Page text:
A knee brace including the present hinge 20 combines the support of a knee-immobilizing brace with the mobility of a fully flexible brace. With the hinge 20 in the locked mode of FIG. 4, a person suffering from any instability of the knee can wear the brace to assist him or her in standing and walking. When the person is ready to sit or lie down, he or she need not remove the brace in order to bend his or her knee. He or she simply depresses the button 106 while bending his or her knee. If the person wishes to lock the hinge in the free range of motion mode, for example, to participate in physical therapy, he or she depresses the button 106 and rotates the toggle 138 until it covers the button 106. When the person is ready to convert the hinge back to the locked mode, he or she inserts a slender object into the through-hole 150, depresses the button 106 and turns the toggle 138 until it no longer covers the button 106. Preferably the person rotates the toggle 138 to the position illustrated in FIGS. 1, 2 and 3 such that the button 106 engages the V-shaped indentation 156. The button 106 thus prevents the toggle 138 from rotating freely. By straightening his or her leg, the person rotates the arms 22, 24 such that the arms 22, 24 do not maintain the flexion stop 94 within the recess 92. The flexion stop 94 pops out of the recess, and the hinge 20 is in the locked mode. The brace thus provide support for standing and ambulation.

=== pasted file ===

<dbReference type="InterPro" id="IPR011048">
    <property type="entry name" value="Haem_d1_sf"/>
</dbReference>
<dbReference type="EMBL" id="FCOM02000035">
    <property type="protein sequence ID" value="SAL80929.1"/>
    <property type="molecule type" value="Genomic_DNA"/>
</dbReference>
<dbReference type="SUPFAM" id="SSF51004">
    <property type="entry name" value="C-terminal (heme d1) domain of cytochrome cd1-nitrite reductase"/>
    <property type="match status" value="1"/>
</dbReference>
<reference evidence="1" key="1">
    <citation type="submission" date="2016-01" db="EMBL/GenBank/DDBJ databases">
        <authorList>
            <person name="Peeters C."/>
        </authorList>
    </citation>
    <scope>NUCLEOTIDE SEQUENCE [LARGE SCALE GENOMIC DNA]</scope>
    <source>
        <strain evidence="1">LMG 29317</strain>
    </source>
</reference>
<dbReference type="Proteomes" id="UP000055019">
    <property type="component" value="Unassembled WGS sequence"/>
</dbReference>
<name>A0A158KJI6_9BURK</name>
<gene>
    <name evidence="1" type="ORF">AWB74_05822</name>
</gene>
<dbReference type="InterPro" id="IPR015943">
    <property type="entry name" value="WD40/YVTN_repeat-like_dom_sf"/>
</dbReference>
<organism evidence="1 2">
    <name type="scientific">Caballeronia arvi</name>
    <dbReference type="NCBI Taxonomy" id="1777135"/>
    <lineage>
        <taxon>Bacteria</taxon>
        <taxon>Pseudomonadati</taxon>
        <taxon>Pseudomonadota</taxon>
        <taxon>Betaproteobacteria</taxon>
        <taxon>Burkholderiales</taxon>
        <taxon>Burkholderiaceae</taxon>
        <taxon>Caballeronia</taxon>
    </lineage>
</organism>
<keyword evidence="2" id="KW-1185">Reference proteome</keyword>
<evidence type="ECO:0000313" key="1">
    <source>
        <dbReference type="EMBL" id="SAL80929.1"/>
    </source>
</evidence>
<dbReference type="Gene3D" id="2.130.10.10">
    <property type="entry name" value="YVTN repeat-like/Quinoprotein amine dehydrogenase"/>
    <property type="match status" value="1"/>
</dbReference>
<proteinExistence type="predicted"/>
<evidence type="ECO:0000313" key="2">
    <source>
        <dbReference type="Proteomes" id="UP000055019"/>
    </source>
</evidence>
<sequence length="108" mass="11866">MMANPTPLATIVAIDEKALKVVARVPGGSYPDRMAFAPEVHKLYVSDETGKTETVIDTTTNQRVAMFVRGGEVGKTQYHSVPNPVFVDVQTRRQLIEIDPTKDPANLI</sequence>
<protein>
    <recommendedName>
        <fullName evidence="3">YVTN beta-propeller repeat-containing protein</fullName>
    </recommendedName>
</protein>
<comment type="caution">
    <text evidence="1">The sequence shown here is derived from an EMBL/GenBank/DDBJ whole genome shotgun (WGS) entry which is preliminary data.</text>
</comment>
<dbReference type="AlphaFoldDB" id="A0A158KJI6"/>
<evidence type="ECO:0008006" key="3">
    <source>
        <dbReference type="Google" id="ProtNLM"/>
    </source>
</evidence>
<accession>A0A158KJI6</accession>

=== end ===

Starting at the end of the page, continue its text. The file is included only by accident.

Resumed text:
SCOPE OF THE INVENTION

The above presents a description of the best mode contemplated for carrying out the present lockable hinge, and of the manner and process of making and using it, in such full, clear, concise, and exact terms as to enable any person skilled in the art to which it pertains to make and use this lockable hinge. This lockable hinge is, however, susceptible to modifications and alternate constructions from that discussed above that are fully equivalent. Consequently, this lockable hinge is not limited to the particular embodiments disclosed. On the contrary, this lockable hinge covers all modifications and alternate constructions coming within the spirit and scope of the lockable hinge as generally expressed by the following claims, which particularly point out and distinctly claim the subject matter of the lockable hinge.

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Classifications
U.S. Classification602/16, 602/23, 602/27
International ClassificationA61F5/02, A61F5/01, A61F5/00
Cooperative ClassificationA61F2005/0158, A61F5/0123, A61F2005/0137
European ClassificationA61F5/01D3